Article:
Mark Dresser

Nine Songs Together

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AllMusic Review by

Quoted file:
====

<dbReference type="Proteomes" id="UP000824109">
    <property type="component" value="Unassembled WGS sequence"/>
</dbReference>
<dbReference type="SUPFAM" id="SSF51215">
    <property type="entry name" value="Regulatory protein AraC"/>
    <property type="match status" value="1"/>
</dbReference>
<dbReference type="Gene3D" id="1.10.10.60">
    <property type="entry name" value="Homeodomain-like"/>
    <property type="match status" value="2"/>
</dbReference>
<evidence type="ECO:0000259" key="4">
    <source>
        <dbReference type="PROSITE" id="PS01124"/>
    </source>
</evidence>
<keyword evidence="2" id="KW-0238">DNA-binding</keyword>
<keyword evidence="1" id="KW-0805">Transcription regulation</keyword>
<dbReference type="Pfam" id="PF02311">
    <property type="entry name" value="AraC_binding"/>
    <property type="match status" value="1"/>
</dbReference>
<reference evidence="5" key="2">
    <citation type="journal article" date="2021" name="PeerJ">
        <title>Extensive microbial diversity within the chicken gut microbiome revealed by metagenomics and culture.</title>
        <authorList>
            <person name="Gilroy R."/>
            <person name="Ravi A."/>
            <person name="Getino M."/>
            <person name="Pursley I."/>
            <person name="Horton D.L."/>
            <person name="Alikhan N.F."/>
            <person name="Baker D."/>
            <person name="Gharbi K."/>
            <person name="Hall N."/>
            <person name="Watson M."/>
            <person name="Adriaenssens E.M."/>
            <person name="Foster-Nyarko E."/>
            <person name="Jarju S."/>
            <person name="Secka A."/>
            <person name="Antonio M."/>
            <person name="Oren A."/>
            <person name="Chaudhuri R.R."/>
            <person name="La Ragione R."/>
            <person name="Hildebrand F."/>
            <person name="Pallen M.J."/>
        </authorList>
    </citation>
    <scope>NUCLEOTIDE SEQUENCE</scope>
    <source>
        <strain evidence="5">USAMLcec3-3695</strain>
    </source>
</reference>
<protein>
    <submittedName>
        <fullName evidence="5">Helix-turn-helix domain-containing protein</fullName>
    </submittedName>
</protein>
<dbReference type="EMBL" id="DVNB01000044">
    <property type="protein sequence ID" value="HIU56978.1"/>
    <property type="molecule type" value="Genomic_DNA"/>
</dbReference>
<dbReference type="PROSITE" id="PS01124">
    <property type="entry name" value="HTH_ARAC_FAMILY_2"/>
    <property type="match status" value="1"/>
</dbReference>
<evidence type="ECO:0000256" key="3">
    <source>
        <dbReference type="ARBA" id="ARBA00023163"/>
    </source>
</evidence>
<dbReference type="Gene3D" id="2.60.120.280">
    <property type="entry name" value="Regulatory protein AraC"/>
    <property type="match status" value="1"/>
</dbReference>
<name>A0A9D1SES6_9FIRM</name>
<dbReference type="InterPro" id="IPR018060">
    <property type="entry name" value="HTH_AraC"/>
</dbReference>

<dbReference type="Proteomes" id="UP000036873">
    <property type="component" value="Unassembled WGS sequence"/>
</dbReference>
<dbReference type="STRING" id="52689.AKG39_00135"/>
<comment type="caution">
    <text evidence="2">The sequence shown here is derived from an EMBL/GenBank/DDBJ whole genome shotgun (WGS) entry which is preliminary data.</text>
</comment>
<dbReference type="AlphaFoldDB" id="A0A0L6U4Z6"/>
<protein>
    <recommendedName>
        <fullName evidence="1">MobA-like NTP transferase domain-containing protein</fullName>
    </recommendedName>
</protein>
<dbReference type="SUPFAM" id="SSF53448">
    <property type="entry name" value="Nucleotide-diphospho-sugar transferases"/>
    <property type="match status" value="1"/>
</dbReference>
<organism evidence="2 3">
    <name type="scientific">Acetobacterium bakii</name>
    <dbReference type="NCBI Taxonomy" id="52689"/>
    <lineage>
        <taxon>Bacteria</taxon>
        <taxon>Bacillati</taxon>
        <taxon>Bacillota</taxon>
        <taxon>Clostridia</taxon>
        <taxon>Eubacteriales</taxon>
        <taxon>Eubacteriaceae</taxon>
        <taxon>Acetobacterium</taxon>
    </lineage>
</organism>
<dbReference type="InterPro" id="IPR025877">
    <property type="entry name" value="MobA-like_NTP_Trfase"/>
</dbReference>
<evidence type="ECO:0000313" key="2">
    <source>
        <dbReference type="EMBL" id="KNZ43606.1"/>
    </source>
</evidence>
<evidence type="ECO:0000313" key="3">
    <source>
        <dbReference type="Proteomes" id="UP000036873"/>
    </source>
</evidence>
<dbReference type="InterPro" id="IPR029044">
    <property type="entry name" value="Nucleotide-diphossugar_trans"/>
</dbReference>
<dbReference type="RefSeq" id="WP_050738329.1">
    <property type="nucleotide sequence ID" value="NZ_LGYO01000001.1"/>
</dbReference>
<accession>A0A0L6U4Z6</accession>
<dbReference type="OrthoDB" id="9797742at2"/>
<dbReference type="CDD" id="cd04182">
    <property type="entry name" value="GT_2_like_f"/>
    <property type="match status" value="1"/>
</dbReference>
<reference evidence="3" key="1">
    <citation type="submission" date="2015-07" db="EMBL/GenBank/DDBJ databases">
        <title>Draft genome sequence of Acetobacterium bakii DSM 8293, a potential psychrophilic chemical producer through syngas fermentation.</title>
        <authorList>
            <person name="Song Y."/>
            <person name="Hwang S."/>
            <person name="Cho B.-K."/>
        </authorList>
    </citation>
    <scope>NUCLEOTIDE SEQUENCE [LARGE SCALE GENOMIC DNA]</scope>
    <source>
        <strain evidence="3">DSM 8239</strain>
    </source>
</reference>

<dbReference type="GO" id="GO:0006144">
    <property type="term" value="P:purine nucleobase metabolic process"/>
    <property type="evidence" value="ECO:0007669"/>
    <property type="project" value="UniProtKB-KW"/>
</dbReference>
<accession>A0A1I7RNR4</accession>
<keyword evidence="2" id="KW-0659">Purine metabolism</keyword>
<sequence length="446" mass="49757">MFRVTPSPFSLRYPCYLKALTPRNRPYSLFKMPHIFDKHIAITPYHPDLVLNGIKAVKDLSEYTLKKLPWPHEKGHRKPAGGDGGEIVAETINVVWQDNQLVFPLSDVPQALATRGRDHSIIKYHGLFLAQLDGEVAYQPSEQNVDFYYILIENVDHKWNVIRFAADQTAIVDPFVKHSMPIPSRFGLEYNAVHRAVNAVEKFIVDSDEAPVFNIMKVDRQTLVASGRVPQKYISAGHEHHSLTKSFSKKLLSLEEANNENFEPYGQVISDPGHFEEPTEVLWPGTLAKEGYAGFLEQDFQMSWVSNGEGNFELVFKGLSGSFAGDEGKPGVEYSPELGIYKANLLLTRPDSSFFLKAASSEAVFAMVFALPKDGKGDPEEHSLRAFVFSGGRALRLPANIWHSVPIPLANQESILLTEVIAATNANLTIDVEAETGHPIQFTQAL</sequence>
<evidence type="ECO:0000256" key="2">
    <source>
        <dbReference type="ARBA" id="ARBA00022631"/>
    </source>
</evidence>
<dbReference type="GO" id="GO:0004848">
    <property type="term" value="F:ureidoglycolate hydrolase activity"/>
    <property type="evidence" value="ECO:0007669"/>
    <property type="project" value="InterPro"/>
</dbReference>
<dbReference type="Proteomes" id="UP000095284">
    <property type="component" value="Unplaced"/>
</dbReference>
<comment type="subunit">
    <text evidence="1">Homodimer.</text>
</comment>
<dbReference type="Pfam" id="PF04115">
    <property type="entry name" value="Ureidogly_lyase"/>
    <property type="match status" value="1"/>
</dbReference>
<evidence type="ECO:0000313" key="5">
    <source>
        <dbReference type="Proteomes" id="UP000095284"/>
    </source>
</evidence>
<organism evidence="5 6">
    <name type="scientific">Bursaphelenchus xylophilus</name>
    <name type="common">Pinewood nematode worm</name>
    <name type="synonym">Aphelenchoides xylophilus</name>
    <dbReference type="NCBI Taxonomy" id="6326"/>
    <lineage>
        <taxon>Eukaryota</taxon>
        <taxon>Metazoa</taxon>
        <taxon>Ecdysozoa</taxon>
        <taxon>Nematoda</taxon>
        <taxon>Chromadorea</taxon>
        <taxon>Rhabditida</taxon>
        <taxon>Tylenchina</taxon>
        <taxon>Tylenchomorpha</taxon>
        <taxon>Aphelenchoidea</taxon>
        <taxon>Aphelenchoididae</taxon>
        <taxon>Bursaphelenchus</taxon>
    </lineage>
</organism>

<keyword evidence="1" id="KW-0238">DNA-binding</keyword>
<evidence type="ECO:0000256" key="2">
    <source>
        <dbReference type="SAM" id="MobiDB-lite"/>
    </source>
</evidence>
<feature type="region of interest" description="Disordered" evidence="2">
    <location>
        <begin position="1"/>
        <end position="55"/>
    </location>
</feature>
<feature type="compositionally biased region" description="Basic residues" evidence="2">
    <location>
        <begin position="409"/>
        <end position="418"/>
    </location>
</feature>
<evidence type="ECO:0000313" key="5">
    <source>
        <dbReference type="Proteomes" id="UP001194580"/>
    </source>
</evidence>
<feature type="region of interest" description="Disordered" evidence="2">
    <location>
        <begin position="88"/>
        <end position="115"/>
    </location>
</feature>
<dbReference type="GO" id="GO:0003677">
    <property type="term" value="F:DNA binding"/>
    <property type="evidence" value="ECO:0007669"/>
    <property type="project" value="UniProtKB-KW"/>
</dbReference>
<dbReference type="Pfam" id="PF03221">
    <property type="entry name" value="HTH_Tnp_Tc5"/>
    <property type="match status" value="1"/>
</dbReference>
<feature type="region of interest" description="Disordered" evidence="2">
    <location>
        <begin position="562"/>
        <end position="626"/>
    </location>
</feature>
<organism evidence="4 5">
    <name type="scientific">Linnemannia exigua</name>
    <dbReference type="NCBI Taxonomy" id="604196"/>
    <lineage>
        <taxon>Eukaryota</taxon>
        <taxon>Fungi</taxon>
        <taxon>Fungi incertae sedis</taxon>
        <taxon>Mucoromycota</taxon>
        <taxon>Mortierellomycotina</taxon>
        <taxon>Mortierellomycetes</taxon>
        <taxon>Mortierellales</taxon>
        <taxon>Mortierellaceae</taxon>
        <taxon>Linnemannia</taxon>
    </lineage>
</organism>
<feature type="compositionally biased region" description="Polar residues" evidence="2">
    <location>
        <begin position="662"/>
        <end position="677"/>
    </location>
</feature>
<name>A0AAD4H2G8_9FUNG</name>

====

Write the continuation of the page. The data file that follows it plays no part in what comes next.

Although this is billed as a duo album with Mark Dresser's name listed first, Ray Anderson's trombone is the dominant voice. Anderson is one of the few trombonists who can sustain interest for a full hour, with ideas tumbling from his horn like soap bubbles from a blower. Here he is highly exposed, forced to turn inward to experiment with sounds and techniques that exploit his unique style. Anderson devotees will not be disappointed, as his usual swagger and box of tricks are in full bloom; however, they are tempered by the pull of Mark Dresser's acoustic bass, which grounds Anderson, tying him to a structure yet permitting him to soar as if he were a bird in flight. The pull of the spiritual is heard throughout, often with an insistent blues element, as exemplified explicitly on Billy Taylor's "I Wish I Knew How It Would Feel to Be Free" and Anderson's own "The Feast of Love," part of a larger work for trombone choir and gospel choir with lyrics contributed by his recently departed wife. Some might hear a more subdued and more mature Anderson than usual, as each track is no longer an opportunity, as was sometimes the case in his early years, to cram everything he can do in every improvisation. Many of the pieces, such as the serious and utterly remarkable "Taps for Jackie" (dedicated to his wife), are performed at tempos much slower than usual, and the trombonist carefully fills in the cracks and defers appropriately to Dresser, who waxes gorgeously. This is an important project for the talented Anderson, not only because it is his first recording on CD as part of a duo, but also because it shows a sophistication and evolutionary development that take him a step further than anything previously. While his trademark trills and intervallic leaps are evident, he also explores crevices that he had not always considered, in part due to the inspiration and prodding of Dresser. The best duo performances require close, even empathetic, listening between participants to avoid the sense of two performers going separate directions. The trombonist and bassist listen to each other with uncanny concentration, and although most of the pieces are not formally connected, there is a sense that they share a common thrust.

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